The Problem

For OnPrem VMs, with specific vCPU and RAM, the right VM sizes often have to be found in Azure. It is important that the prices are as low as possible. For example, with Windows, a machine with 8 vCPU and 32GB RAM is the cheapest Azure variant if the machine requires at least 5 vCPU and 5GB RAM. In addition, it is often not just one machine that is searched for, but a whole list of machines.

If there is only a total number of vCPU and RAM, the Solution with the Solver can be used. If only one machine is required, you can look up and filter under However, if several VMs are to be analyzed quickly, the site’s API must be purchased or a script must be created that queries Microsoft for prices. But a query becomes difficult in Excel because two criteria have to be searched for. However, both criteria must not only be checked for equality, but also for any larger values for both criteria if the price falls as a result.

The Solution

However, a list in Excel should serve as a solution, which determines the appropriate size. Excel has suitable functions for this as well and is very well suited for processing list data. The list with the prices is simply exported from and imported into Excel. An index column must be added that assigns a unique number to each row in the table, making it easier to reference additional information later. The data source now looks like this:

The information on the VMs you are looking for is entered in the vms table (yellow fields). The OS (L for Linux and W for Windows), the vCPU and RAM are given in GB for each VM. The remaining columns are filled by the formulas.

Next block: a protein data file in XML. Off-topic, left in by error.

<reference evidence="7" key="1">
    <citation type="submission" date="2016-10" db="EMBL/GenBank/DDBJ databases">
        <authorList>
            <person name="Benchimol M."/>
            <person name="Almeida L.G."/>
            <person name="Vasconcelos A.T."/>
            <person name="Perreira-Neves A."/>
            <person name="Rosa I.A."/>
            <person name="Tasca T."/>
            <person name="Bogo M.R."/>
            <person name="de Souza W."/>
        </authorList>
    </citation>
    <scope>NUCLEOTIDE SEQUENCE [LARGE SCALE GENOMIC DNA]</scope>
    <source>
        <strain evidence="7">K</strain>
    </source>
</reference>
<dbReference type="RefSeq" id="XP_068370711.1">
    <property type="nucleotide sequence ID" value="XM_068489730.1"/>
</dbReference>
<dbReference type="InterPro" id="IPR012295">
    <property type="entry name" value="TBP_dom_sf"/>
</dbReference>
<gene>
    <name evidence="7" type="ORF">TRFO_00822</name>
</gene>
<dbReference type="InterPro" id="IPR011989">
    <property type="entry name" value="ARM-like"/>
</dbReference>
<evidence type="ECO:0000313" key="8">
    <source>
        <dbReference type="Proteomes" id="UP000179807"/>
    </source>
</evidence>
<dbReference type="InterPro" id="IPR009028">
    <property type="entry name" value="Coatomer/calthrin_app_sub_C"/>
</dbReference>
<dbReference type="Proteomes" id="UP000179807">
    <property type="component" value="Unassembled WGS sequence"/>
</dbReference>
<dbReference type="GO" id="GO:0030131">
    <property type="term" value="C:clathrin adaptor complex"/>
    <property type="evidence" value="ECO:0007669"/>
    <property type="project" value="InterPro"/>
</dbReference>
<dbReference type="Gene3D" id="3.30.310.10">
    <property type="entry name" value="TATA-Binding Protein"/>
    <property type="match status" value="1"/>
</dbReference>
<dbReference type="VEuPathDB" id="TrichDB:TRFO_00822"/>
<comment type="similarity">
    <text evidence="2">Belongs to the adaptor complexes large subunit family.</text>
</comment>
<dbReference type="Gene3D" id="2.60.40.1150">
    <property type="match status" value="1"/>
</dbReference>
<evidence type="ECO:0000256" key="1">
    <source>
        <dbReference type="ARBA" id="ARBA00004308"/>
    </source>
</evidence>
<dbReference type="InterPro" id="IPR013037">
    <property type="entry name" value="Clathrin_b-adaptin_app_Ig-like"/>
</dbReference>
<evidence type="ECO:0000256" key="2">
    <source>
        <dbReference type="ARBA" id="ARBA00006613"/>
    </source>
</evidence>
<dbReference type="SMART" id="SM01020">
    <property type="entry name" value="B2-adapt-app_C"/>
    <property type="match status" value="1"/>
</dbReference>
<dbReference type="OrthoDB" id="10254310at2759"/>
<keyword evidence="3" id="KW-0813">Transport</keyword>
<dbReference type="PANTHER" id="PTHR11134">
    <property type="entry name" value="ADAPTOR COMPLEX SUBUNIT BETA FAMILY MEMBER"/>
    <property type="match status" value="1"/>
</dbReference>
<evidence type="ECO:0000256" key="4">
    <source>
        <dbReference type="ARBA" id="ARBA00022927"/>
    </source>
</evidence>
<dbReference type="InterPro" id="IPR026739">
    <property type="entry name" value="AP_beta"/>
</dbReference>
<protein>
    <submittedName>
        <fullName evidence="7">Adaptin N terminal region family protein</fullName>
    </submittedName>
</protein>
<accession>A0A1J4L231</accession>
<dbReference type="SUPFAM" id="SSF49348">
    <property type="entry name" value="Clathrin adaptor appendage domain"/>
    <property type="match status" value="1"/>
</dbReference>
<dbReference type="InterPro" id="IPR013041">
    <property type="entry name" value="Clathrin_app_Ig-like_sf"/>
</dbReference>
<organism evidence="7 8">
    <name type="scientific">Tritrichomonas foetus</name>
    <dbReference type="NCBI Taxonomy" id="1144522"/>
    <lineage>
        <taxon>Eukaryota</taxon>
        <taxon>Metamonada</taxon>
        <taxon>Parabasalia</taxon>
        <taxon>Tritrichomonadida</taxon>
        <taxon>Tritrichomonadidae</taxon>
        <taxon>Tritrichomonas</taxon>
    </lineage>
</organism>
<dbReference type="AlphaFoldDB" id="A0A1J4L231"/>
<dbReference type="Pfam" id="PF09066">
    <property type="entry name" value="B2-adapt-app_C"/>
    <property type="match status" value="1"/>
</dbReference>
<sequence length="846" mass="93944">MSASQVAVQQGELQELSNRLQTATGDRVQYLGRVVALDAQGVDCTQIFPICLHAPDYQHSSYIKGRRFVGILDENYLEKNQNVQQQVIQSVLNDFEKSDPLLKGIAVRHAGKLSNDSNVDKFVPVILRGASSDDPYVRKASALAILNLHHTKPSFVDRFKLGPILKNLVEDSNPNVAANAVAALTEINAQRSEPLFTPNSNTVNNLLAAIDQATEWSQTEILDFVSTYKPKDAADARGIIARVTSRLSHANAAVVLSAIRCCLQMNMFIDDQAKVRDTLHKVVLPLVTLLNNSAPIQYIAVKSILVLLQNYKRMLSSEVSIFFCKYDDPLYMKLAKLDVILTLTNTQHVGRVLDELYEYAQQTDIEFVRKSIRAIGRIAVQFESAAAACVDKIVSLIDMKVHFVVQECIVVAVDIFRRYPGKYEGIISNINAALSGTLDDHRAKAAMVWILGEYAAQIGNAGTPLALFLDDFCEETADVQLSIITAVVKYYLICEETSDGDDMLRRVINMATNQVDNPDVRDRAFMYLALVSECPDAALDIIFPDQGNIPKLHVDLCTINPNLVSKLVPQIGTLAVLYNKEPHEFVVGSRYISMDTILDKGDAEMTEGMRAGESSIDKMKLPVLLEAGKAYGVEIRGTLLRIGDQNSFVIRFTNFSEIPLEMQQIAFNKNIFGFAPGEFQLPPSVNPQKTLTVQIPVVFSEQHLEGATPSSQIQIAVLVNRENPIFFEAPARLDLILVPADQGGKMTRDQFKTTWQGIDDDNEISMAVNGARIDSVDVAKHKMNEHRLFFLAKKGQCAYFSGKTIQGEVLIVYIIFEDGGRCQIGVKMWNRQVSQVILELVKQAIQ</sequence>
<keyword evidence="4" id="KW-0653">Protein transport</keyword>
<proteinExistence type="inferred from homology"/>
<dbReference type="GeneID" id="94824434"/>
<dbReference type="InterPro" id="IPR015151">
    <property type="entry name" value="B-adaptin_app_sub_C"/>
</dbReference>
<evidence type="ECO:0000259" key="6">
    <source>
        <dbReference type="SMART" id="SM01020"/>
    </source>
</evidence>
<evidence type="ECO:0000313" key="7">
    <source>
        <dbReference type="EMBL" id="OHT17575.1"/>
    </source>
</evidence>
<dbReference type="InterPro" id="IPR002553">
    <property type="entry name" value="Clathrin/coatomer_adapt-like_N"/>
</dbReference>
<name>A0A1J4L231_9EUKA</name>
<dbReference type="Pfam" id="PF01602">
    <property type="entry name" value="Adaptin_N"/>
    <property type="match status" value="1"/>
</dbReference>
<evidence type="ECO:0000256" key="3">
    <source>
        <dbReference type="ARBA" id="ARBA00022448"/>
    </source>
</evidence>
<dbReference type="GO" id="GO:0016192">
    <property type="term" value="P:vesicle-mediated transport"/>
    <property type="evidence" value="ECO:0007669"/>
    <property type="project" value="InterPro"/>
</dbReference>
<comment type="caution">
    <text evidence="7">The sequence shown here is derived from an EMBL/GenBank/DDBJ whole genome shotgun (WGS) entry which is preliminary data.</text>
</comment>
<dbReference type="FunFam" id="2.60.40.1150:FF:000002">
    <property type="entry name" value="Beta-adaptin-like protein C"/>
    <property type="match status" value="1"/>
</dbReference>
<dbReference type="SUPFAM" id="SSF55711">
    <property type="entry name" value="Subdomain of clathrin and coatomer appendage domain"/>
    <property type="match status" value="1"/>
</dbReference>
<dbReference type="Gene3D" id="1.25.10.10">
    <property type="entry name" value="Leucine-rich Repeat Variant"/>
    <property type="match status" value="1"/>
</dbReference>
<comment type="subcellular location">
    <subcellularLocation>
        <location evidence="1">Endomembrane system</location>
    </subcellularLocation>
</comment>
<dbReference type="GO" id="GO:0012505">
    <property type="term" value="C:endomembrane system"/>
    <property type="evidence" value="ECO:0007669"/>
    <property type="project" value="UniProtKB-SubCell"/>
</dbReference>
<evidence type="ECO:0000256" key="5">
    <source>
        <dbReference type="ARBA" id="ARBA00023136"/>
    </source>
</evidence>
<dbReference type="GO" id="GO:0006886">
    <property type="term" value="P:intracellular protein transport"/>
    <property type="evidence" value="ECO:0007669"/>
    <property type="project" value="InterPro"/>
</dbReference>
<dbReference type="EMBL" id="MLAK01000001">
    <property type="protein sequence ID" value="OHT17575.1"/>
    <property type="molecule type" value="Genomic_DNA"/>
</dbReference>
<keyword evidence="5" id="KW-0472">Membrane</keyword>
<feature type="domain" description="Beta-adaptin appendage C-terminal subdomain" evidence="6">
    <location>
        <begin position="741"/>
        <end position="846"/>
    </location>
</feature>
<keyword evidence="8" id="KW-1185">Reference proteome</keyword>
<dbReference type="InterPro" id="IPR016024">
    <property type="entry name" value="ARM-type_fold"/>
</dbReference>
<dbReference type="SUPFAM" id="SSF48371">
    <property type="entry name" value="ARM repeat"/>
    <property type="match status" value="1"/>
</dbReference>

The minimum price (column D) is determined using the MINIFS function. The price list does not have to be sorted because the entire column is searched. MINIFS first argument is the column in which thelowest price should be found (line 2). Since this information depends on the operating system, IF is used here. The other search criteria are in the following lines. Line 3 shows that the number of vCPU must be greater than or equal to the numberOfCores column and line 4 that the number of RAM must be greater than or equal to the memoryInGB column:

    prices[memoryInGB];">="&[@[RAM (GB)]]

Almost the same function is used in column E, except that it also filters the price just determined in order to find the index in the price table. With this index it is now simple to look up the VM name, CPU and RAM to generate the output in columns F and G.


Like the file with the solver, this Excel file is available in the đź“‚scripts folder on GitHub: AzureVMFinder.xlsx.

Not Working Alternatives

Excel offers many other functions for looking up and searching in lists. However, these commonly used methods did not work in this complex search for the next largest criteria with a minimum price.

  • VLOOKUP: the list must be sortet and two search criteria can only be used with CHOOSE, whereby only equals checks are possible
  • SOLVER: the same solution as in the other blog post, but SOLVER should try differend VLOOKUPs to find the lowes price. Unfortunately SOLVER can not evaulate the results of VLOOKUP.
  • DGET/DMIN: will work, but needs the column names above the search criteria
  • COUNTIF & INDEX: can be used with multiple criteria to find the next bigger element in a list. But the search does not work correct and the list needs to be sorted.